Oklahoma Senator proposes bill that prohibits grouping churches as ‘nonessential’

A Republican senator in Oklahoma, George Burns, R-Pollard, has commenced a bill that seeks for the amendment of the state Religious Freedom Restoration Act (RFRA). The amendment would add that churches are seen as ‘’nonessential’’. Likewise, the bill would ensure that churches remain open. Sen. Burns said that the decision to close down any religious institution or tag them as nonessential would be seen as a contradiction on the freedom of religion.

Below is an excerpt of the Senate Bill 216, which was filed by filed by Sen. Burns, R-Pollard;

“A government entity shall not restrict access to religious facilities or gatherings as long as such institutions are not engaged in illegal activities.’’

If the bill is passed, the law that protects church gatherings would take effect from November 1, 2021. This is according to Burns’ legislation.

While speaking with television station KOKH, Burns said that he proposed the bill due to the restrictions that church gatherings faced in the COVID-19 pandemic. However, he affirmed that his church went about their activities obeying the COVID-19 guidelines.

He added that implementing the safety rules is quite important. However, he does not support any action against churches when it is obvious that non-essential venues are allowed to operate. Also, he made mention of the need to take precautions during health emergencies. But, he finds it ridiculous that the government decides to close down churches by tagging them as ‘non-essential’. Meanwhile, other businesses like casinos are allowed to operate. He affirms that this is a deliberate attack on religious freedom

It will be recalled that U.S. Supreme Court Justice Samuel Alito had previously made a case for churches due to the uneven law that was made due to the COVID-19 pandemic. Churches had greater restrictions as compared to other secular facilities. Alito made these observations while making a keynote speech at the virtual event of the Federalist Society’s annual National Lawyer’s Convention in November, 2020.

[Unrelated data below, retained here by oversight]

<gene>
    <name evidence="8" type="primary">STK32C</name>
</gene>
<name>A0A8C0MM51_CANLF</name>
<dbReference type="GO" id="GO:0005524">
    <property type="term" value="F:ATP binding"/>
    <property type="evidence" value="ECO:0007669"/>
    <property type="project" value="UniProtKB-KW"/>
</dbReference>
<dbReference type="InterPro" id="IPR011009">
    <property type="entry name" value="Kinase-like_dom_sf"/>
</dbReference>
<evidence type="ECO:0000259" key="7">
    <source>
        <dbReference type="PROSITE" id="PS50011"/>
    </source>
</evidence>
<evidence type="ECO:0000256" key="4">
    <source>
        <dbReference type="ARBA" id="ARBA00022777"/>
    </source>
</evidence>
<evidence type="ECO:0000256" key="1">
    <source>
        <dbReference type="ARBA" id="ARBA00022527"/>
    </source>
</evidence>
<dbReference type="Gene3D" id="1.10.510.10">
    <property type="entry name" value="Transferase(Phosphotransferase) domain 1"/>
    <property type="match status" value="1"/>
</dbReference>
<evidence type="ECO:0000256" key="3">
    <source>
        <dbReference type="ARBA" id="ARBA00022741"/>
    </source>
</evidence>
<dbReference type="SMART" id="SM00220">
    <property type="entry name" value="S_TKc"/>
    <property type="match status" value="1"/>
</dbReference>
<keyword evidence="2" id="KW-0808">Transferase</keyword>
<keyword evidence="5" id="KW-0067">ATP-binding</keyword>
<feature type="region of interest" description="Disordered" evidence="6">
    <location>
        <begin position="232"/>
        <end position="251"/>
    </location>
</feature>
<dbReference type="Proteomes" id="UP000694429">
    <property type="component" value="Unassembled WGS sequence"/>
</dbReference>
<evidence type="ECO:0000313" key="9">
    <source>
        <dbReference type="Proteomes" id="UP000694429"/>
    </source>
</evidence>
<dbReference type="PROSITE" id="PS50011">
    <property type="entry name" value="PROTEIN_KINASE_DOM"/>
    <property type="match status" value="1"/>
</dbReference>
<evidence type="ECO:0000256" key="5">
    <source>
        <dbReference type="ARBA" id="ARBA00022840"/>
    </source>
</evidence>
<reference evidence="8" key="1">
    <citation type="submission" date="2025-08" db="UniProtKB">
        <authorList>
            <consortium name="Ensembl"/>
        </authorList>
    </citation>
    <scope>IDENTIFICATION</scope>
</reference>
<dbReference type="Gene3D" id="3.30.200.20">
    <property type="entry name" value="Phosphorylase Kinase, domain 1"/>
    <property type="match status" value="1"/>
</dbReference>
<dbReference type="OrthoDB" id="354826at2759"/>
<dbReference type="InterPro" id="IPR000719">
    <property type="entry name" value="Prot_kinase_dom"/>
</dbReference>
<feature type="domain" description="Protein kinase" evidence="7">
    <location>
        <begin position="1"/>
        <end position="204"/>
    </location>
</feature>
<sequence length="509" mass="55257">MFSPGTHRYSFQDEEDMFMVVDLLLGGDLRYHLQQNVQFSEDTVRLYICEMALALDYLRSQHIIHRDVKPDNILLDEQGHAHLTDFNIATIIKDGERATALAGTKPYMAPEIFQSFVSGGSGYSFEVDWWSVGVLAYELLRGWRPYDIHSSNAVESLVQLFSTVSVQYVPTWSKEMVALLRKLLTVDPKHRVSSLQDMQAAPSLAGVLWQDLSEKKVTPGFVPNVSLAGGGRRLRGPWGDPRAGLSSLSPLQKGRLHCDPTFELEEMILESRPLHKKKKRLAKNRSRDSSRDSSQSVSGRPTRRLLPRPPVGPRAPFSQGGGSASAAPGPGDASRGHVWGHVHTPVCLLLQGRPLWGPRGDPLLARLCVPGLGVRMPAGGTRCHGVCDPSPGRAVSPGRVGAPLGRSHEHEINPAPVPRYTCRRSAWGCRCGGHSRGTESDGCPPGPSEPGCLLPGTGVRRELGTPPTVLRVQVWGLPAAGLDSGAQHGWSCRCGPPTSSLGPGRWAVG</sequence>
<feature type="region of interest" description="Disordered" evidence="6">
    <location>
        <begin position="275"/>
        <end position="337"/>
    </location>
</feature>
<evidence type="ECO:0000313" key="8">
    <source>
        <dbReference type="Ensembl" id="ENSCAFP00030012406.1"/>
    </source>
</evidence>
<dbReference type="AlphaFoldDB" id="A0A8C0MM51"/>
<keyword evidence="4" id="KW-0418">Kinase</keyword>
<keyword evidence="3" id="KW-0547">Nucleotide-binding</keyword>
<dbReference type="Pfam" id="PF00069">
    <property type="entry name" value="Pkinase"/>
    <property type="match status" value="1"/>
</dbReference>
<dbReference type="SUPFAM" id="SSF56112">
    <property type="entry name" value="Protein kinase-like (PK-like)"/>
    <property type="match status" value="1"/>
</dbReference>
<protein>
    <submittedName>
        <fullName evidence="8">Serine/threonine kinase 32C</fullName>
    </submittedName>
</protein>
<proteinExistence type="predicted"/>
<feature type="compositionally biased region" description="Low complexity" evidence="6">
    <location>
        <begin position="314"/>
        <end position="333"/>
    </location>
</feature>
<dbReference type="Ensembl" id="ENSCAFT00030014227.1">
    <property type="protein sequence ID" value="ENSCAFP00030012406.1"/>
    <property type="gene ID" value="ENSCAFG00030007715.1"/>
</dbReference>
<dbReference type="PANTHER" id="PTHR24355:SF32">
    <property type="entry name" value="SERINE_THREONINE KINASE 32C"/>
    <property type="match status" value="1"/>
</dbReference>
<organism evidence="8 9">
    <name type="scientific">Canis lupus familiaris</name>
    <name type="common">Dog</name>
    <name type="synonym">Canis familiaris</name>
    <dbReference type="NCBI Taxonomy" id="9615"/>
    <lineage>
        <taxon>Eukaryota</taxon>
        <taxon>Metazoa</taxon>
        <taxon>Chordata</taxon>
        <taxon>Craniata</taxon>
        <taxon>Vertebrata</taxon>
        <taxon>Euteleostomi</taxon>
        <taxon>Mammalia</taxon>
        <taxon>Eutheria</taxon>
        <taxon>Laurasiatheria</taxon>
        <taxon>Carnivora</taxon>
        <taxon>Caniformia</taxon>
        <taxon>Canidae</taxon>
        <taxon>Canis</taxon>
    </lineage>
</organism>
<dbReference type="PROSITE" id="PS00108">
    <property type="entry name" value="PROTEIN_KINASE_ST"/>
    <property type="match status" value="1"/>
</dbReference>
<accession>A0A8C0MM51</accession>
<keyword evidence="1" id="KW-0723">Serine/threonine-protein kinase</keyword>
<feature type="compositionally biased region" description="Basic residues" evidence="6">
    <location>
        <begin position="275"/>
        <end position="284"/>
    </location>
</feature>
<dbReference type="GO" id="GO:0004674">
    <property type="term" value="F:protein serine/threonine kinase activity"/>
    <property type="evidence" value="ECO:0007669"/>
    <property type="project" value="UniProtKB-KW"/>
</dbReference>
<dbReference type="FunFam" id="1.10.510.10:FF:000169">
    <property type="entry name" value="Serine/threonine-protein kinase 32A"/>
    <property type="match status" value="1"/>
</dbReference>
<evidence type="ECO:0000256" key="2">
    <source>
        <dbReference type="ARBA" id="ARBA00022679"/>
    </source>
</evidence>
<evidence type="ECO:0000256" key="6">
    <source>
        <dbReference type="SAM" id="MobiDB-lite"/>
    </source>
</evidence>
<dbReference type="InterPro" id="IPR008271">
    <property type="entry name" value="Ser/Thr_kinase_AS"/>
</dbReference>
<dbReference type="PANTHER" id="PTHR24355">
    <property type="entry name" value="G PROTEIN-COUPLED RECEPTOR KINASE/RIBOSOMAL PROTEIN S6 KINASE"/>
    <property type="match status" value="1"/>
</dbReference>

He made his point in reference to the State of Nevada, which had previously closed casinos but later permitted them to operate up to 50% capacity. This also included those with normal large capacity.

Meanwhile, churches were restricted to 50 persons per building, no matter the size of the auditorium.

“So, if you go to Nevada, you can gamble, drink, and attend all sorts of shows, but here’s what you can’t do: If you want to worship, and you’re the 51st person in line, sorry; you are out of luck,” Alito said. “The size of the building doesn’t matter, nor does it matter if you wear a mask or stay six feet away from everybody else. And it doesn’t matter if the building is carefully sanitized before or after a service.”

According to Alito, the state was saying that Christians should forget about physical worship but place more focus on secular activities. It is pertinent to note that churches that spoke about the COVID-19 laws already had safety plans which included wearing of face masks, provision of hand sanitizer, and maintaining social distancing among church attendees.

Furthermore, there are more persons who have argued that church does not necessarily have to be about physical gathering. Nevertheless, many Christians have quoted Hebrews 10:25 which says that Christians should not forsake the assembling of the saints.

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